Murnong Is The Australian 'Yam Daisy' That Tastes Like A Coconut

The world is full of interesting flavors, and the deeper you dig, the more interesting it becomes. Imagine strolling through Australian aboriginal bushland and you stumble across a little yellow flower that looks a bit like a dandelion. Chances are you wouldn't think much of it. Well, it appears it's actually an endangered native tuber that once was a domestic staple of the local aboriginal people. Unfortunately, with the arrival of European colonists, the lands where wild murnong once grew were destroyed by grazing sheep. We can't blame them, as they seem to have really enjoyed snacking on the yam daisy so much that they almost ate it all. Today, the plant is so rare that Smithsonian Magazine has included it in the top ten rarest foods in the world.

Murnong or yam daisy is an extremely interesting type of yam that, unlike its starchy cousins, sweet potatoes or yams, can be eaten raw — kind of like a radish crossed with a potato. There aren't enough studies on the full nutritional profile of this root yet, but the University of Tasmania says it offers some surprising health benefits and immune-boosting qualities. Sounds very intriguing, but the best news is it may be making a comeback. 

Exotic murnong found a place in high-end restaurants

Yam daisy has a very exotic flavor: when eaten raw, it reminds more of radish or daikon with a grass-like coconut fragrance, but when cooked, it becomes more like a potato, only a bit saltier. Murnong has already caught the attention of some famous chefs in Australia, like Ben Shewry of Attica in Melbourne has happily put it on the menu at his restaurant. Shewry swears by using the murnong leaves as well; he finds their slightly bitter flavor can be a great addition to salads. Attica restaurant is known for its use of unusual local ingredients, and Shewry's murnong with crocodile fat butter sauce and herbs is definitely a testament to authentic Australian dining (more so than tasting kangaroo dishes in Sydney).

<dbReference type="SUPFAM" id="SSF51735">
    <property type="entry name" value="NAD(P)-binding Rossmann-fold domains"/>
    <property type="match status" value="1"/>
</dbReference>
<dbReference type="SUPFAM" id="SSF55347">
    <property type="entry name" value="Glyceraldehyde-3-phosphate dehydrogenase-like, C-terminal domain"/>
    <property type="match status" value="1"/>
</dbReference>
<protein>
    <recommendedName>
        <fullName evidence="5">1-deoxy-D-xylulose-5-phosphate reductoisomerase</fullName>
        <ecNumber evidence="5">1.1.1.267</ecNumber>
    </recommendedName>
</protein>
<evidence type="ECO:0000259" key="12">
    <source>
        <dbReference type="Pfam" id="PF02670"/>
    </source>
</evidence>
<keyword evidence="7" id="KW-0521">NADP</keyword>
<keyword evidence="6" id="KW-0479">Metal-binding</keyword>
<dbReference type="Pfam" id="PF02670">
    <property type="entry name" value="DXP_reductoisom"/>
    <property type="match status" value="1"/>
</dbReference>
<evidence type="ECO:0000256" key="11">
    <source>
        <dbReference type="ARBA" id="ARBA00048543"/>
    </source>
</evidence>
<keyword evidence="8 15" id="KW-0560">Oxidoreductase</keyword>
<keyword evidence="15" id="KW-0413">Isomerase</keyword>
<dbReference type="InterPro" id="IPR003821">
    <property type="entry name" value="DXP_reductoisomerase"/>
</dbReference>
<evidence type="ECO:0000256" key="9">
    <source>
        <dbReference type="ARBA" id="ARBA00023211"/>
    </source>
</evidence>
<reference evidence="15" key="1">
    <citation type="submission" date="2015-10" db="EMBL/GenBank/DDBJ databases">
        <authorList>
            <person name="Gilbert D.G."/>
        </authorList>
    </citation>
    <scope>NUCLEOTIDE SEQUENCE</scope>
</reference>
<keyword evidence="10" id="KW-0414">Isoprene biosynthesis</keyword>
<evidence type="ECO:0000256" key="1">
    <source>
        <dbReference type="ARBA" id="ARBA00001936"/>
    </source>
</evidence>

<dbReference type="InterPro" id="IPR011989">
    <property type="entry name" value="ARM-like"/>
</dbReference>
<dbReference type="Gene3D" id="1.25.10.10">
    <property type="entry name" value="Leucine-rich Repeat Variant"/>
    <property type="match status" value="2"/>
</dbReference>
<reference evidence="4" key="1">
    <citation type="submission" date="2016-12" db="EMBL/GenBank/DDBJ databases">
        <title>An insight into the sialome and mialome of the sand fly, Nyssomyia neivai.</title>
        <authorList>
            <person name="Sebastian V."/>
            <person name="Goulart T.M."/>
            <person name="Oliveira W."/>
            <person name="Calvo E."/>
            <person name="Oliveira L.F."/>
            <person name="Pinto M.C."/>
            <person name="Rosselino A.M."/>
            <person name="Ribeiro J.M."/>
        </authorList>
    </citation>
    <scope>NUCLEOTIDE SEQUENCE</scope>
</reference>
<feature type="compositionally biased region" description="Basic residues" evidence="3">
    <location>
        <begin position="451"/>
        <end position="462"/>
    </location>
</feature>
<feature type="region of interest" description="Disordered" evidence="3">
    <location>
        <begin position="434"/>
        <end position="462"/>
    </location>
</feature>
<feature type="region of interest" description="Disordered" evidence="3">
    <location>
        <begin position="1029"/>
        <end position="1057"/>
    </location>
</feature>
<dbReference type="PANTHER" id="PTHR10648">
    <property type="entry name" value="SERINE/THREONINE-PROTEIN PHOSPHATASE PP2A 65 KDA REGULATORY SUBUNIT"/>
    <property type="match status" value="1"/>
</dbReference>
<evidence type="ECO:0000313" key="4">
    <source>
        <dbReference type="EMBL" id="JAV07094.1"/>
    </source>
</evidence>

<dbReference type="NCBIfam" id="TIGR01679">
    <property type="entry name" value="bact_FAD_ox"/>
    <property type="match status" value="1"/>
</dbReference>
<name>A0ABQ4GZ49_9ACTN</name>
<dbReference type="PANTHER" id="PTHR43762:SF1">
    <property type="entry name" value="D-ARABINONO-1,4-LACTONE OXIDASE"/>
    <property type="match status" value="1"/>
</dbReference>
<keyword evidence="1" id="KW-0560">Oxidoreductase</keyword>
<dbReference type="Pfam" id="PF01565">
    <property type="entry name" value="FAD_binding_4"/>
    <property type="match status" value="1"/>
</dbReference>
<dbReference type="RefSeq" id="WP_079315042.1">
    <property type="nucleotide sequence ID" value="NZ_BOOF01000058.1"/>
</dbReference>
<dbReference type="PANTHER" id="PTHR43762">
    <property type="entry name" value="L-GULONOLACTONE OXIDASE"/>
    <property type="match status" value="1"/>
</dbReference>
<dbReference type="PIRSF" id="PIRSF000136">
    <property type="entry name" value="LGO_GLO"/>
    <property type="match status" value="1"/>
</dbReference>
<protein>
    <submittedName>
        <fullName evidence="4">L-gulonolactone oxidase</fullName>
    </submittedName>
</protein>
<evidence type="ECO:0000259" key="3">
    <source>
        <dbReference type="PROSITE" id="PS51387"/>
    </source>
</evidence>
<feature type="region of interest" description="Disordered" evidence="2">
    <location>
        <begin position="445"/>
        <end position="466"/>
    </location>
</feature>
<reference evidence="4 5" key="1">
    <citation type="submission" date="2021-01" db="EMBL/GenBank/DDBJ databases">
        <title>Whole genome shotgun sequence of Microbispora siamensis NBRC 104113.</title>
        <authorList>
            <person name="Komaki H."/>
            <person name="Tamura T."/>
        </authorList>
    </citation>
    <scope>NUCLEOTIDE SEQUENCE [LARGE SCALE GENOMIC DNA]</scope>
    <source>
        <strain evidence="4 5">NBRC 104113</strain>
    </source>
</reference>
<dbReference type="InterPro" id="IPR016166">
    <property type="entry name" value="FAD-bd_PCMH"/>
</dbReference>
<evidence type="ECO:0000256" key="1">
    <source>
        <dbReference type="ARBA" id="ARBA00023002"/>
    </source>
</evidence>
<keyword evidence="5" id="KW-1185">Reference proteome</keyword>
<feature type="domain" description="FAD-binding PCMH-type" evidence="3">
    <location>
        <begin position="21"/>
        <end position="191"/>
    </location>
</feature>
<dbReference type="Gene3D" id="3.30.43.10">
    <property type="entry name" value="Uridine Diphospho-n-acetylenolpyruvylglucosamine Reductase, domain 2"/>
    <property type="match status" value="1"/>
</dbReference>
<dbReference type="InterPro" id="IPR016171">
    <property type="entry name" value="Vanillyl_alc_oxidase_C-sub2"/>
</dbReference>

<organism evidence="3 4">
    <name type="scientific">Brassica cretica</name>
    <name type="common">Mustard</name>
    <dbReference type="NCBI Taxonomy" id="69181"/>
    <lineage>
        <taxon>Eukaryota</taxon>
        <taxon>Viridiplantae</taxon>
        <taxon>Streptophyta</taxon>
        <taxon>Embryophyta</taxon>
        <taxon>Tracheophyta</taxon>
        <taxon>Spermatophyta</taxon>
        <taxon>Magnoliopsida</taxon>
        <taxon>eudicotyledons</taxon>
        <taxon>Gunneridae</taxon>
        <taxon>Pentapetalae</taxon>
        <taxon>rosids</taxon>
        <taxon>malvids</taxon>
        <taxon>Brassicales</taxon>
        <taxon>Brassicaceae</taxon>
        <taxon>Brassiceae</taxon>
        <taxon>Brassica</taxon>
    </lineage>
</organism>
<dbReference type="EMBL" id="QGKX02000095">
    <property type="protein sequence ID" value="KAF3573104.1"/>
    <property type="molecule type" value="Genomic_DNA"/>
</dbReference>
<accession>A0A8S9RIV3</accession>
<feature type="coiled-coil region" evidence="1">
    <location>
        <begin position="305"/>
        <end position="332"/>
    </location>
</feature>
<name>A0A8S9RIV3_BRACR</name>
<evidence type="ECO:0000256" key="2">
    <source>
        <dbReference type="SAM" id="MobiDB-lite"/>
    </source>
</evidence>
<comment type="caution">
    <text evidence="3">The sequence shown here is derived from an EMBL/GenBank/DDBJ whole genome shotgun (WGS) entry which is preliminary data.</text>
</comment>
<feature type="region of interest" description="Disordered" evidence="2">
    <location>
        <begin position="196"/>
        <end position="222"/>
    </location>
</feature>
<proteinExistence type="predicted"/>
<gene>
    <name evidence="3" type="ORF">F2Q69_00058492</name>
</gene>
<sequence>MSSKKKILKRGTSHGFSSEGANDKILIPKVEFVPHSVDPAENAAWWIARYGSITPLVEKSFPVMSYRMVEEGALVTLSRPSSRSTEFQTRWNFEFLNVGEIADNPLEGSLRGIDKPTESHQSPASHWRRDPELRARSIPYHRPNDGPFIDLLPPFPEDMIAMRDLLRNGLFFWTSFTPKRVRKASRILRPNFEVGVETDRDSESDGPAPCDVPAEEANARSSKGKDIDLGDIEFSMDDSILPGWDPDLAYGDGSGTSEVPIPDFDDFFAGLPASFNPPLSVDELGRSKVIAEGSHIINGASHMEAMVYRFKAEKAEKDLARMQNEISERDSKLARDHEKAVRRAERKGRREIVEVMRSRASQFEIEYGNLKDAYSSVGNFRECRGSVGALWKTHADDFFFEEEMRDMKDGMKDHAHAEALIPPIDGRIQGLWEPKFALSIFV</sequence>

Pride in local bushland foods seems to be widespread, and not just in Australia's high-end restaurants. A group of aboriginal women has started a catering company in Castlemaine whose menu revolves exclusively around rare indigenous foods. They call themselves Murnong Mammas, which is a symbolic tribute to their aboriginal roots and a great way to re-popularize yam daisy in Australia.

Aboriginal farmers work hard to bring murnong back

For more than 10 years, Bruce Pascoe, an Australian historian, and agriculturalist has been the leading figure behind attempts to raise more awareness about indigenous murnong. A group of aboriginals, Gurandgi Munjie, led by Pascoe, has taken significant steps to restore the yam daisy to its glory. Although there is still a long way to go before it becomes a common crop, the group has cultivated the plant with the help of sustainable horticultural methods and has made some headway in Australia.

Pascoe isn't alone in this: in the hills of northeast Victoria there is another farmer dedicated to growing native bushland crops. Gay Baker planted murnong as a first crop a few years ago and has had good results. The hilly terrain she chose for her project isn't easy, but the native plants seem to love the adverse conditions and thrive there. According to Baker, there's more demand for native crops than people growing them, so we should definitely see an uptick — it's a good opportunity for farmers to put their unproductive land to good use.